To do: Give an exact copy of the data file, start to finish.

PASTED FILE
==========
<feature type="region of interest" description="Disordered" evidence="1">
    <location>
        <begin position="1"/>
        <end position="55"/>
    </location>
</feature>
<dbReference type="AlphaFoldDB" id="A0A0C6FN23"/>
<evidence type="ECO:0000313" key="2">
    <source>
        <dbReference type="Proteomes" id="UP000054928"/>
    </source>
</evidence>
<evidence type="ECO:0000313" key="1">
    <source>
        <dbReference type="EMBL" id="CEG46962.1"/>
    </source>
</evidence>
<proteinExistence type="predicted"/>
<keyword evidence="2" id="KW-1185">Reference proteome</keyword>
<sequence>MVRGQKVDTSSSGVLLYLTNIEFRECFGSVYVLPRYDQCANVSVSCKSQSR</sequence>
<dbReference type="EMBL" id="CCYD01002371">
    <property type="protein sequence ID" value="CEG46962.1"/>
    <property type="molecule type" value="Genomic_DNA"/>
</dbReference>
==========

<feature type="region of interest" description="Disordered" evidence="1">
    <location>
        <begin position="1"/>
        <end position="55"/>
    </location>
</feature>
<dbReference type="AlphaFoldDB" id="A0A0C6FN23"/>
<evidence type="ECO:0000313" key="2">
    <source>
        <dbReference type="Proteomes" id="UP000054928"/>
    </source>
</evidence>
<evidence type="ECO:0000313" key="1">
    <source>
        <dbReference type="EMBL" id="CEG46962.1"/>
    </source>
</evidence>
<proteinExistence type="predicted"/>
<keyword evidence="2" id="KW-1185">Reference proteome</keyword>
<sequence>MVRGQKVDTSSSGVLLYLTNIEFRECFGSVYVLPRYDQCANVSVSCKSQSR</sequence>
<dbReference type="EMBL" id="CCYD01002371">
    <property type="protein sequence ID" value="CEG46962.1"/>
    <property type="molecule type" value="Genomic_DNA"/>
</dbReference>